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Transparency is the most important factor for businesses today, according to a recent IDC survey commissioned by IFS that reveals how businesses can get sustainable ROI from ERP implementations. This study clearly proves that implementation of a fully-integrated ERP system should be viewed primarily as a business project rather than purely as an IT project. The potential ROIs are certainly substantial enough to warrant a business-oriented approach.

This is not so strange, actually, when you consider that Olivia Parr Rud, a leading business intelligence guru, describes business intelligence in her 2009 book, Business Intelligence Success Factors: Tools for Aligning Your Business in the Global Economy, as an organization’s ability “to take all its capabilities and convert them into knowledge.” This produces large amounts of information that can lead to new opportunities. Identifying these opportunities, according to Parr Rud, “can provide a competitive market advantage and long-term stability within the organization’s industry.”

The global IDC study is based on interviews with key IT decision-makers at Visy Paper (Australia), BW Offshore (Norway), Willamette Valley Co (USA), Hertel Sealings (NL), Vitec Videocom (the UK), Powen Wafapomp (Poland), and Grupo Farmasierra (Spain).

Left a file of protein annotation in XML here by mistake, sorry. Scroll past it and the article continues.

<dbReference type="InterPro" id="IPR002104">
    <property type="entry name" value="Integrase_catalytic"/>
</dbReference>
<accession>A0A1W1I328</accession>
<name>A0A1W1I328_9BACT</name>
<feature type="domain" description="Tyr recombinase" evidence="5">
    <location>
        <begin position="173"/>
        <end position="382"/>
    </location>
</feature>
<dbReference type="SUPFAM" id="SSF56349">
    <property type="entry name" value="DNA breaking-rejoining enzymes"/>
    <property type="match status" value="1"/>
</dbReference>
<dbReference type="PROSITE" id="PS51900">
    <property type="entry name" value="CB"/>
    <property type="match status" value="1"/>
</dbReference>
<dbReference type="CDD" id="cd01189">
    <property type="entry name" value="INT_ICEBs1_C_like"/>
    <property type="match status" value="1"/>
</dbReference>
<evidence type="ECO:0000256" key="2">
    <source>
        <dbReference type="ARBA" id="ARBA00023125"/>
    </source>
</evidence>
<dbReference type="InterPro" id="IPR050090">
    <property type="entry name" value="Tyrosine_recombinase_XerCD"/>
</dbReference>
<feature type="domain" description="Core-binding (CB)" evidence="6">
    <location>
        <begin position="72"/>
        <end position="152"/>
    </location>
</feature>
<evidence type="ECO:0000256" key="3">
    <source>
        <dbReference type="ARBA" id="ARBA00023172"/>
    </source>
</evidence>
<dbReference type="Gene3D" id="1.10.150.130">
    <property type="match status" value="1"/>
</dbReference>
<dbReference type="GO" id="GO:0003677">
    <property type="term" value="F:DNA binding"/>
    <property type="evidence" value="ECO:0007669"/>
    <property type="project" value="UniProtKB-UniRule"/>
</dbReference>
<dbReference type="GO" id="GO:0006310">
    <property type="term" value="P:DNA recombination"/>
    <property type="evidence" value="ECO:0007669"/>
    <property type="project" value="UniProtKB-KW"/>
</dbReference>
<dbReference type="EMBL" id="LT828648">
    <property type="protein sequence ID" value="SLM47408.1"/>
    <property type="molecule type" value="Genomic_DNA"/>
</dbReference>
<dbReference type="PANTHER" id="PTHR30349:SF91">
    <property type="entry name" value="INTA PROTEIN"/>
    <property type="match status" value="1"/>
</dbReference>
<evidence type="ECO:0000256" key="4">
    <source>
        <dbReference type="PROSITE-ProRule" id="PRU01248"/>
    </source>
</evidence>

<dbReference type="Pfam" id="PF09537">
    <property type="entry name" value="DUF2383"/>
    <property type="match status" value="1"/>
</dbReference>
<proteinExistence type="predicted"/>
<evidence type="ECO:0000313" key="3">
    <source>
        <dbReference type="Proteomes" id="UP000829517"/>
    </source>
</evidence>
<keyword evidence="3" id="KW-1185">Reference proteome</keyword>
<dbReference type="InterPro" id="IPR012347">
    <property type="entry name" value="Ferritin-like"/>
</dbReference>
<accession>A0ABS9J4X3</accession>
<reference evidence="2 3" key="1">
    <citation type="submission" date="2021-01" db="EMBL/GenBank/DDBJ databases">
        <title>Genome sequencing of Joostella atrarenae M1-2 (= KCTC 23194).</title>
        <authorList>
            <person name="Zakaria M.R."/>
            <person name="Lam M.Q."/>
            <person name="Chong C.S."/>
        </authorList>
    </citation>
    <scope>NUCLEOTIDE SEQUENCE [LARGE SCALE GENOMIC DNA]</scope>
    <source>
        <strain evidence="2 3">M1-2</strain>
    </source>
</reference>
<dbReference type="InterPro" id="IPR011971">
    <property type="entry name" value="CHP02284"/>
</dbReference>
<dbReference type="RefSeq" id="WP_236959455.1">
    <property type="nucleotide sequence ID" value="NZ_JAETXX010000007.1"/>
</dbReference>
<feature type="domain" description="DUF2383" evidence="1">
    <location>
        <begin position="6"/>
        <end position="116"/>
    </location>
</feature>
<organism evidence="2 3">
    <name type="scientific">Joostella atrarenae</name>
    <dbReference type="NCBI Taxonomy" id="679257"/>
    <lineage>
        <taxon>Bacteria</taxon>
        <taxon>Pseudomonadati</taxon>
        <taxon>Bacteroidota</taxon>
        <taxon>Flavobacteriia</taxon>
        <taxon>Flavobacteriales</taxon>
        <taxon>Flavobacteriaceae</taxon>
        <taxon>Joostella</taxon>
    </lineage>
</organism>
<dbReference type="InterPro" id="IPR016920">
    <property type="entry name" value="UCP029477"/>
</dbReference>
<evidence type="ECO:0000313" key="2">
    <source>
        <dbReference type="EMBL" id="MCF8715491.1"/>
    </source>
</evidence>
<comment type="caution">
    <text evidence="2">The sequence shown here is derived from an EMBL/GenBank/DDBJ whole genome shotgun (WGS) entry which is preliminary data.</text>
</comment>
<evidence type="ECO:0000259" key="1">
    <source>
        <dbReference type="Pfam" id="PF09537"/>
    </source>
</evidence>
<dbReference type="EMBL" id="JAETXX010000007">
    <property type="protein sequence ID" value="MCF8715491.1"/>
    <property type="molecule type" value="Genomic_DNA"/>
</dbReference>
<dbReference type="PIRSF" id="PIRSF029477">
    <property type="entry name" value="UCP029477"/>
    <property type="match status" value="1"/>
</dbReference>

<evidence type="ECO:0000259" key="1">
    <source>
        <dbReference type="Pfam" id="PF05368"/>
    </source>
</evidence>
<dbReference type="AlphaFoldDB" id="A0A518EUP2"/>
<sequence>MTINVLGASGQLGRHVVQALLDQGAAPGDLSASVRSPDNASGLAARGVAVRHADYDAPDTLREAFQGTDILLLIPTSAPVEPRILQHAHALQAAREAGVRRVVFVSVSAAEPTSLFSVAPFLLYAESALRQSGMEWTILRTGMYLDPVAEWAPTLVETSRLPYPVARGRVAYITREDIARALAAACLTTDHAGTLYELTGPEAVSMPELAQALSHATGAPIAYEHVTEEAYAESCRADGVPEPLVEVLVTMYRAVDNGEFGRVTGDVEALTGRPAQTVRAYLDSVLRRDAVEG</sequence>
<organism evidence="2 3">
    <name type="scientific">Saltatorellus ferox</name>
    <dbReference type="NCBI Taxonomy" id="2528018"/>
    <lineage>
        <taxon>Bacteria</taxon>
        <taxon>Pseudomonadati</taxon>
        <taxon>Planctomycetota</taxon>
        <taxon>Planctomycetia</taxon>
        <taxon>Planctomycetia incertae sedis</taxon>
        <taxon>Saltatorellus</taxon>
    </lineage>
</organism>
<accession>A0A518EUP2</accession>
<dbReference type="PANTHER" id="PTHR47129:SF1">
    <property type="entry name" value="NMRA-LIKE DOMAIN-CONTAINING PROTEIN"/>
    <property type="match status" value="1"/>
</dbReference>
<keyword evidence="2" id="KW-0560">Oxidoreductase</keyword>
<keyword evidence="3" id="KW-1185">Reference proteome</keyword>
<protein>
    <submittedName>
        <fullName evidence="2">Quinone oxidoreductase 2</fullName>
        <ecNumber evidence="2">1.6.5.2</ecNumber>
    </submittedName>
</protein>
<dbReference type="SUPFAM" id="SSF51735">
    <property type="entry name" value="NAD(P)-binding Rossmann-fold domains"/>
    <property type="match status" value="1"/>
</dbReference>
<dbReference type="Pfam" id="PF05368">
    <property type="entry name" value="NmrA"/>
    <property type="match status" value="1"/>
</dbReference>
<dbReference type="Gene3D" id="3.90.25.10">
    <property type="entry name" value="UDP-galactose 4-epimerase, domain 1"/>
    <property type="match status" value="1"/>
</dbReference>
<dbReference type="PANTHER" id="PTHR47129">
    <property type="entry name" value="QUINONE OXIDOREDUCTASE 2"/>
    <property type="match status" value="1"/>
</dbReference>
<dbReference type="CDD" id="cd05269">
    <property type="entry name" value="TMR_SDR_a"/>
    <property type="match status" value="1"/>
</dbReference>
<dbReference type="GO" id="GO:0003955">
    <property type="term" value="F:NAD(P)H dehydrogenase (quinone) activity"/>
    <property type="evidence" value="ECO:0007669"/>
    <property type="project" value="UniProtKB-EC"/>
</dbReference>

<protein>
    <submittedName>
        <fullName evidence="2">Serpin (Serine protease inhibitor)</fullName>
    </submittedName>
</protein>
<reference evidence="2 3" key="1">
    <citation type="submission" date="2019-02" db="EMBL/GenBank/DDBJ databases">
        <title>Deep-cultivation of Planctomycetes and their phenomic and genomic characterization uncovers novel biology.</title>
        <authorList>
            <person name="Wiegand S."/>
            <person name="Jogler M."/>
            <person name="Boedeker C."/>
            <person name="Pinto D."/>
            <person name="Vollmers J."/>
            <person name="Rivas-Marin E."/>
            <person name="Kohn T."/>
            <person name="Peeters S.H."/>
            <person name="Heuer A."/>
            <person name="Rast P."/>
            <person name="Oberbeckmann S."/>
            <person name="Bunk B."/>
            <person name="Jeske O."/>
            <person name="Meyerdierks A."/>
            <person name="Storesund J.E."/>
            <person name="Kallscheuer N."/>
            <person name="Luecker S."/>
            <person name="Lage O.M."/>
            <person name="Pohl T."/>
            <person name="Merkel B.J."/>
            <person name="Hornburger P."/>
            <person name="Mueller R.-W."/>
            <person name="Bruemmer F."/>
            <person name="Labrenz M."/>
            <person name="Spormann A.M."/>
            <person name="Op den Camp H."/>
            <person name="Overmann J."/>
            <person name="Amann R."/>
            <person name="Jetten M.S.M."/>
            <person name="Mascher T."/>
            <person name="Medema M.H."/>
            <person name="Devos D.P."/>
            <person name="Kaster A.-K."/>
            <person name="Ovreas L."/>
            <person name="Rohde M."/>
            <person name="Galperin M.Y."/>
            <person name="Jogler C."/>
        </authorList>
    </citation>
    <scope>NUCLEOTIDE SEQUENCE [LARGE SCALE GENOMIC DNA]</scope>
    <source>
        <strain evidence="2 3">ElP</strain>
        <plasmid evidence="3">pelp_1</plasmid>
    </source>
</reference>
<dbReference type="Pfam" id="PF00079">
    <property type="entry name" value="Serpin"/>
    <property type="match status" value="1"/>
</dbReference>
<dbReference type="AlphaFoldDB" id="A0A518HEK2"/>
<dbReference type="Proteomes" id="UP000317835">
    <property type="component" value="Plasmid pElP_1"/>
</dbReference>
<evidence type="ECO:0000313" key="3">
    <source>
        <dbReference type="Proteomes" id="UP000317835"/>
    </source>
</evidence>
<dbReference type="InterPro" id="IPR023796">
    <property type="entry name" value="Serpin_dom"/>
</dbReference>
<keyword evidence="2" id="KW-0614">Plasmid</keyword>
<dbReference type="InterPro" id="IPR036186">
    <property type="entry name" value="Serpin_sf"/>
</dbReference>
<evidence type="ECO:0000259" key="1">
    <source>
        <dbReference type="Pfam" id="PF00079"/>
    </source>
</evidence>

According to IDC, many organizations are running legacy systems, which might support day-to-day business, yet fail to deliver business transparency, accommodate process changes, and support automation initiatives. These legacy systems typically make it very difficult to gain greater business insight and to expand the business internationally.  This echoes an article in Forbes observing that “far too many companies spend far too much of their time and far too much of their IT budget scrutinizing, rationalizing, and ultimately reconciling the past.”

The solution? Business transparency—the ability to make actions performed across the enterprise visible to all stakeholders. This was identified as the single most important benefit of implementing a comprehensive solution.

“It is interesting to see that the benefits of implementing a fully-integrated solution outweigh the perceived difficulties, especially since thousands of organizations are clinging to old legacy systems,” said Anders Munk Ebbesen, Research Manager, IDC Nordic.

In an increasingly globalized business world, it is an immense competitive advantage to be able to overview and access all processes and transactions in one single system.

So, hands up, who doesn’t want new opportunities, effective strategies, a sharper competitive edge and long-term stability?

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